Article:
Corporate wellness can be defined as an employer led initiative to promote the health
and wellbeing of its employees. The goal is to lower employee healthcare costs through
programs that help prevent accidents and the development and/or progression of diseases.
If you arrived at the office
this morning to find your boss on the carpet in a lotus position and the vending
machine dispensing Kashi bars instead of Cheetos then you may be the latest “victim”
of a corporate wellness takeover. No need to fear, however, as it can actually be
good for you (or your employees if you are the boss).
Altruistic motives aside, the cold truth is that your employer is betting that a
healthier you will be a more productive you and save them money; specifically by
reducing your days of sick leave and the money they pay out for medical and disability
costs. Corporate wellness stems from a philosophy of prevention – it is cheaper
to keep employees healthy than to make them healthy again. The importance of this
for any business (regardless of whether you are an employer or employee) cannot
be understated. But is there really any hard data to prove that wellness programs
help a business’ bottom line?
First, it is important to understand that not all corporate wellness programs are
created equal. A good corporate wellness program must promote change at the individual
level as well as at the operational and corporate level. Participants must be engaged
through education, effective communication and follow-up on topics such as nutrition,
stress management, and fitness and exercise.
This requires an organizational culture of wellness with programs tailormade to
each employee’s particular needs and circumstances. If not, don’t be surprised to
see some of your co-workers head out the service entrance, scramble over the 12
foot razor-tipped containment fence, and sprint across the four-lane highway to
the nearest convenience store for their Cheetos.
ultiple studies have shown a relationship between employee health and business productivity.
One six year study by Goetzel RZ, Anderson DR, Whitmer W, Ozminkowski RJ, Dunn RL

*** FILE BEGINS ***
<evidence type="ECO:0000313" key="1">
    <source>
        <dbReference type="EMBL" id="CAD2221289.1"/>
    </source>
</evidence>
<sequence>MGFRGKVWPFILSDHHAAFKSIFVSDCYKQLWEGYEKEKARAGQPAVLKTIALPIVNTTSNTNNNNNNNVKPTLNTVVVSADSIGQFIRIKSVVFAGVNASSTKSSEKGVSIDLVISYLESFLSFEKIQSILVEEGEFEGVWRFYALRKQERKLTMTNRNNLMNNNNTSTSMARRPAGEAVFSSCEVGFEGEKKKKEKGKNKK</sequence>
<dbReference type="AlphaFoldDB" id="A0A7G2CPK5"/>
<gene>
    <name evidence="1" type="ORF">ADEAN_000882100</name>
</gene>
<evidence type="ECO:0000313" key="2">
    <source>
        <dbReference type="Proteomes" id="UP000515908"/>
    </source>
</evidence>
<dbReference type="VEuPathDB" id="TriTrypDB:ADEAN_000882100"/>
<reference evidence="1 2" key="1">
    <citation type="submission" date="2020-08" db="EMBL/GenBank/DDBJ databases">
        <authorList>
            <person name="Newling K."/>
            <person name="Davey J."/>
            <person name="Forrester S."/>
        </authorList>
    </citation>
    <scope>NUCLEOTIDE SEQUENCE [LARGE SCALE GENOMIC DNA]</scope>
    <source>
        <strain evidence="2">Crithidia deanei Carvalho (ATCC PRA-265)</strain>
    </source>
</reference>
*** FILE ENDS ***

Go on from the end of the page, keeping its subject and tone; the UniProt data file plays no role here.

found that risk factors such as obesity, high blood pressure, smoking, alcohol consumption,
diet and stress were responsible for 25 percent of a organization’s employee healthcare
costs.1 Through the implementation of effective wellness programs, Dow
1 Goetzel RZ, Anderson DR, Whitmer W, Ozminkowski RJ, Dunn RL, et al.
1998. The relationship between modifi able health risks and health care expend itures:
an analysis of the multi-employer HERO health risk and cost database. J. Occup.
Environ. Med. 4:843–57
Chemical Company reported savings of more than $3 million USD (approx. €2.3 million
Euros) in 2008, in the United States alone.21 Is it any wonder then that businesses
are wising up to the fact that they must take their employee’s wellbeing seriously
if they expect to remain competitive well into the 21st century? Testament to this
awakening is the increasing acceptance of wellness programs by CEO’s and business
leaders looking to maximize employee efficiency and lower business costs. A 2010
global survey by Towers Watson concludes that “Wellness will be a major focus for
employers and insurers in the future as a vital tool to mitigate medical trend increases.”
So if your next business meeting starts with pretzel-like yoga stretches, oriental
wind chimes and a steaming cup of green tea, don’t fret; you are contributing to
your company’s bottom line and becoming healthier to boot (at least until your chiropractor
2 The Health and Productivity Advantage 2009/2010 Staying@Work Report
originally published by
Watson Wyatt Worldwide
3 Towers and Watson 2011 Global Medical Trends Survey Report
A good corporate wellness program must promote change at the individual level as
well as at the operational and corporate level. Participants must be engaged through
education, effective communication and followup on topics such as nutrition, stress
management, and fitness and exercise.
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